The Saxons were, according to the most probable opinion, a colony of the Cimbrians, that is, of the inhabitants of the Cimbrian Chersonesus, now Jutland, who, finding their country overstocked with inhabitants, sent out, much about the same time, three numerous companies to seek new settlements. To one of these companies was afterwards given the name of Suevians, to another that of Franks, and to the third the name of Saxons. The Suevians took their rout towards Italy, the Franks advanced to Belgic Gaul, and the Saxons possessed themselves of the whole country between the Rhine and the Elbe, and afterwards, by degrees, extended the conquests along the coasts of the German ocean, and when the Britons sent to implore their assistance, they were masters not only of the present Westphalia, Saxony, East and West Friesland, but likewise of Holland and Zealand. The first place these people settled in, on their leaving the Chersonesus, was the present duchy of Holstein, which is thence called the antient feat of the Saxons. Be- tween this country and the Chersonesus, or Jutland, dwelt a people known even in Tacitus's time, by the name of Angles. According to this account which is copied from Bede, the Angles inhabited that small province in the kingdom of Denmark and duchy of Sleswick, which is called at this day Angel, and of which the city of Flensburgh is the metropolis.— Hengist and Horsa came from this country of the Angles into Britain, which from thence was called Anglia. (fn. 4)
At the time the Saxons came out of the Chersonesus, in quest of new settlements, they were joined by the Angles, who, in process of time, became one nation with them. Hence they are, by most authors, comprised under the general name of Saxons, though they are distinguished by some by the compound name of Anglo-Saxons. Some time after the Saxons, Franks, and Suevians had left the Chersonesus, the Goths, having driven out the Cimbrians that were remaining, made themselves masters of that peninsula, which was thenceforth called Gothland, or Jutland, from its inhabitants the Goths, or Jutes. Great numbers of these Giotæ, or Jutæ, mixing with the Saxons and Angles, came over with them from time to time, to share in their conquests, and settling with them, were esteemed afterwards as one and the same people; but being so few in number, they lost the name of Jutes, and together with the Angles, were compounded under the general name of Saxons; but they were not known to the Romans till the latter end of the fourth century; Eutrophius, Ammianus Marcellinus, and the poet Claudian being the first Roman writers who make mention of them. They were looked upon to be the most valiant of all the Germans, both for greatness of mind, strength of body, and a hardy constitution, The Romans dreaded them above all others, because their motions were always sudden, and their courage and activity terrible to them. They were remarkable for their chastity, and in their persons for their tallness, symmetry of parts, and exactness of features. They wore their hair hanging down their shoulders; their cloaths were short close coats; and their armour long spears. When they stood, they leaned upon little shields, and wore a sort of knives hanging before. But earlier they used to shave their heads to the very skin, except a little above the crown, and wore a plate round their heads. (fn. 5)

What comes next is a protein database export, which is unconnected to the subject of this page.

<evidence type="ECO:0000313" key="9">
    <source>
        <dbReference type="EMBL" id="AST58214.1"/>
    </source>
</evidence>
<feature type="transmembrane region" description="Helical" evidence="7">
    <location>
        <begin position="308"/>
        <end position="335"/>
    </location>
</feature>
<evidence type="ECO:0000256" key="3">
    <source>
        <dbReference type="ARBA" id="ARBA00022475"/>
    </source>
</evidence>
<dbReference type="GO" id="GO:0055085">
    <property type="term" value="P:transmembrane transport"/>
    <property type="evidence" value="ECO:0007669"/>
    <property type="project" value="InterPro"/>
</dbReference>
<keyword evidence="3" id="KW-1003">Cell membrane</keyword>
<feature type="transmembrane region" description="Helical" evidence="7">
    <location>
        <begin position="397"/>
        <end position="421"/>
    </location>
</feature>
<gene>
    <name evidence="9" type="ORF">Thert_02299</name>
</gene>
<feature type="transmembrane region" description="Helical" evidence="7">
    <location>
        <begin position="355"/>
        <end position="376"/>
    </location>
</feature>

"Istic Saxona cærulum videmus
Adsuetum antè salo solum timere,
Cujus verticis extimas per oras
Non contenta suos tenere morsus
Altat lamina marginem comarum.
Et sic crinibus ad cutem rescissis,
Decrescit caput, additurque vultus."
Here 'twas we saw the purple Saxon stand,
Us'd to rough seas, yet shaking on the land.
The frozen plate, that on their crown they wear
In one great tuft drives up their bushy hair;
The rest they keep close shav'd; and thus their face
Appears still bigger, as their head grows less.
Camd. Britt. p. clxii.